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The Buzz, 4-2: Fault-lines
Quelle Diable!: Diablo Ballet Wants Your Money but doesn't want Critics at "Earthquake''s 'World Premiere'

By Paul Ben-Itzak
Copyright 2006 The Dance Insider

Take a look at the website of San Francisco's Yerba Buena Center for the Arts, and you'll see "Earthquake," the ballet Diablo Ballet is presenting there Wednesday, described as a "world premiere," the privilege for seeing which the public is being asked to cough up as much as $25 per ticket. The website for Computers & Structures, Inc., the structural and earthquake engineering software company which commissioned the ballet from Diablo co-artistic director Nikolai Kabaniaev, also calls Wednesday's performance the ballet's 'world premiere.' And the press release we received last week from co-artistic director Lauren Jonas says, "For tickets to the world premiere... Wednesday, April 5, 2006, at the Yerba Buena Center for the Arts in San Francisco, call (415) 978-ARTS." And yet, when we requested press tickets to review, Jonas wrote back to tell us, "We are not having press reviews for this performance since it's a preview." When I wrote back to ask how a 'world premiere' had become a 'preview' in the less than 24 hours between when she'd sent me the press release and when she'd responded to our press ticket request, I received the following response from Ashraf Habibullah, coincidentally president of both Diablo Ballet and of Computers & Structures:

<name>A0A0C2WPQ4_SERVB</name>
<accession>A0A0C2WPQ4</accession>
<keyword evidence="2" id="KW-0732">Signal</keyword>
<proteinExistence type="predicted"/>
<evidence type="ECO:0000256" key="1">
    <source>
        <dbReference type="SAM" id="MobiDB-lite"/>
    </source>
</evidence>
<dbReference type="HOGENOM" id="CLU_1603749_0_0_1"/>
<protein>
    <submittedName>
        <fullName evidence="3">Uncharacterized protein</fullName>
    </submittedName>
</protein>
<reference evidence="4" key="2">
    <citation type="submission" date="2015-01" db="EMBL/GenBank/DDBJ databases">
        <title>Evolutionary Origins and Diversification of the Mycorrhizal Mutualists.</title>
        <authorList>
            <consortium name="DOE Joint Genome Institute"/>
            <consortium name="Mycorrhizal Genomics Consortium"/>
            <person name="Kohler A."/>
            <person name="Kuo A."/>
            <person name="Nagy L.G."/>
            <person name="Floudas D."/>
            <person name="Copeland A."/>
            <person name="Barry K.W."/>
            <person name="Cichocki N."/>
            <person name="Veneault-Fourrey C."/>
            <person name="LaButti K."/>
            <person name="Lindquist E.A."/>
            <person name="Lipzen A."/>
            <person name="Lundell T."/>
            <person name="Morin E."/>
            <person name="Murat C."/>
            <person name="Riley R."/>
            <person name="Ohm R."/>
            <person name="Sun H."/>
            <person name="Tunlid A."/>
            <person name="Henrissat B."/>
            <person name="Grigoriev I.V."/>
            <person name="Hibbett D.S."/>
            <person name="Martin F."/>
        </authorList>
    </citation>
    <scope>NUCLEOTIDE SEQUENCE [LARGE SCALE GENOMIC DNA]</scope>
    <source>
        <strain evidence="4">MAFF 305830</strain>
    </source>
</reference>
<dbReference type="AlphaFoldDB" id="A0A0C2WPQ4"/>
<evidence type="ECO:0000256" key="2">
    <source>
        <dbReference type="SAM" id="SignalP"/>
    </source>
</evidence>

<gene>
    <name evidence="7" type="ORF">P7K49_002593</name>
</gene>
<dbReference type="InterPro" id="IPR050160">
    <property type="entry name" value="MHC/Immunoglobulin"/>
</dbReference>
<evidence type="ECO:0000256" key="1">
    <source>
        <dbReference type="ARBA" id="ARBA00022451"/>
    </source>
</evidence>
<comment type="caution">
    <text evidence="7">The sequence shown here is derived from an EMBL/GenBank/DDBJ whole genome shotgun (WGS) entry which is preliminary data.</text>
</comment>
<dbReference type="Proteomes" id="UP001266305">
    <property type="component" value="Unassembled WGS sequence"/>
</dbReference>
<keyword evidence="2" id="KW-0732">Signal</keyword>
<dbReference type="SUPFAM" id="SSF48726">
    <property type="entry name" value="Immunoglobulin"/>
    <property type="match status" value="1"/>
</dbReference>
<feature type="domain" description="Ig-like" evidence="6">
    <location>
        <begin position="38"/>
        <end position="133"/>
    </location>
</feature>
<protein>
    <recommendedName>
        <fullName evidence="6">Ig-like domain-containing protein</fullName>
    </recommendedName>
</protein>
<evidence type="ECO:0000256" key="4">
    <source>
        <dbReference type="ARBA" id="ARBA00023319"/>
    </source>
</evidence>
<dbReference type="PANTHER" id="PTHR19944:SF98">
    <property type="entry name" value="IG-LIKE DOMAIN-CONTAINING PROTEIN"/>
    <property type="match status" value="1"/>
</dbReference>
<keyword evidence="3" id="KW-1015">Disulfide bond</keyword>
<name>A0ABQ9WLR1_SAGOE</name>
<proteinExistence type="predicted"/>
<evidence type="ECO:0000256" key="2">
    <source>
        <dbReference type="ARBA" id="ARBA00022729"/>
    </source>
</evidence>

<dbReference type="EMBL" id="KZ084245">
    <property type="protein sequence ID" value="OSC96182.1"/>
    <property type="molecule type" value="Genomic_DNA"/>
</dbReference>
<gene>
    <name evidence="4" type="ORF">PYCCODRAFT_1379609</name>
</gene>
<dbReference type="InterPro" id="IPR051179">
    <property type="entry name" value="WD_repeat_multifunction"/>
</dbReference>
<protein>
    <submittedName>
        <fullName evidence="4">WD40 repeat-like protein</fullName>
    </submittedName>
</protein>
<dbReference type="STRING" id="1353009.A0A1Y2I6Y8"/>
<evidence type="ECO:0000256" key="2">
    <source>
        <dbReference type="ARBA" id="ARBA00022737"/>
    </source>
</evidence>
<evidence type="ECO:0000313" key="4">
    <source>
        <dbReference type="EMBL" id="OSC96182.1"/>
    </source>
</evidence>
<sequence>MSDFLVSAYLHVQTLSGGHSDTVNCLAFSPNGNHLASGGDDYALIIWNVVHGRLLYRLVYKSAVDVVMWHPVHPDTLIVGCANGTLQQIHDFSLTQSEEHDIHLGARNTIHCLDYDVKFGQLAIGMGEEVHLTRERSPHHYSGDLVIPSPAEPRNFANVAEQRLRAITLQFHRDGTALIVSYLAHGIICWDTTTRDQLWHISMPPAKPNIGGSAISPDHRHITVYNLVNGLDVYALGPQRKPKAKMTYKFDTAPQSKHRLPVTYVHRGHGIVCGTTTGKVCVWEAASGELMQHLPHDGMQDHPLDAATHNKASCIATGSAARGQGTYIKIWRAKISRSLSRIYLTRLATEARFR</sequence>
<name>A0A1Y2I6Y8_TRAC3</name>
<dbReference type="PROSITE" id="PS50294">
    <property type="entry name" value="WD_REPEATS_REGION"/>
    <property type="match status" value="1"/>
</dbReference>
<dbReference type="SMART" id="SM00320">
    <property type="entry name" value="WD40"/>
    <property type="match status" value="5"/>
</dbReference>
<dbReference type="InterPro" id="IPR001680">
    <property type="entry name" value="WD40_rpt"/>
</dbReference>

"As you know all dance productions are faced with the challenges of technical difficulties, scheduling and coordination issues, not to talk about injuries. Small mishaps or miscommunications can trigger major changes in the direction of events.... I also am sure that this is not first time you have been faced with cancelled shows or modified schedules....The complexity of this production has created some unforeseen technical issues that are beyond our control. Cancelling the show is not a viable option at this stage. Also, I think it will be unfair to your large international reader base to have them read about a product that may not be at its best."

My response to Mr. Habibullah:

"Thanks for your note, but you don't address the fundamental questions. I am well aware that dance productions are faced with the various 'challenges' you mentioned. However, this is the first time I've heard of in 25 years of covering dance that a company is telling the paying public it's presenting a 'world premiere,' but telling critics -- not in the press release, but if they happen to ask for press tickets to review -- that this is a 'preview' essentially unfit for review. If you're asking the public to pay for it, it should be open for review. If it's not ready for prime time, you should be telling the public. Also, if it would be 'unfair to (our) large international reader base to have them read about a product that may not be at its best,' why is it fair to charge your local public to see it? Are you informing them that the product which they're paying to see 'may not be at its best'?"

If it has not done so already, I urge Diablo Ballet to tell not just critics, but its paying audience for what it's calling "Earthquake"'s 'world premiere' Wednesday that this is really a 'preview,' and that they will be seeing a "product that may not be at its best."

 

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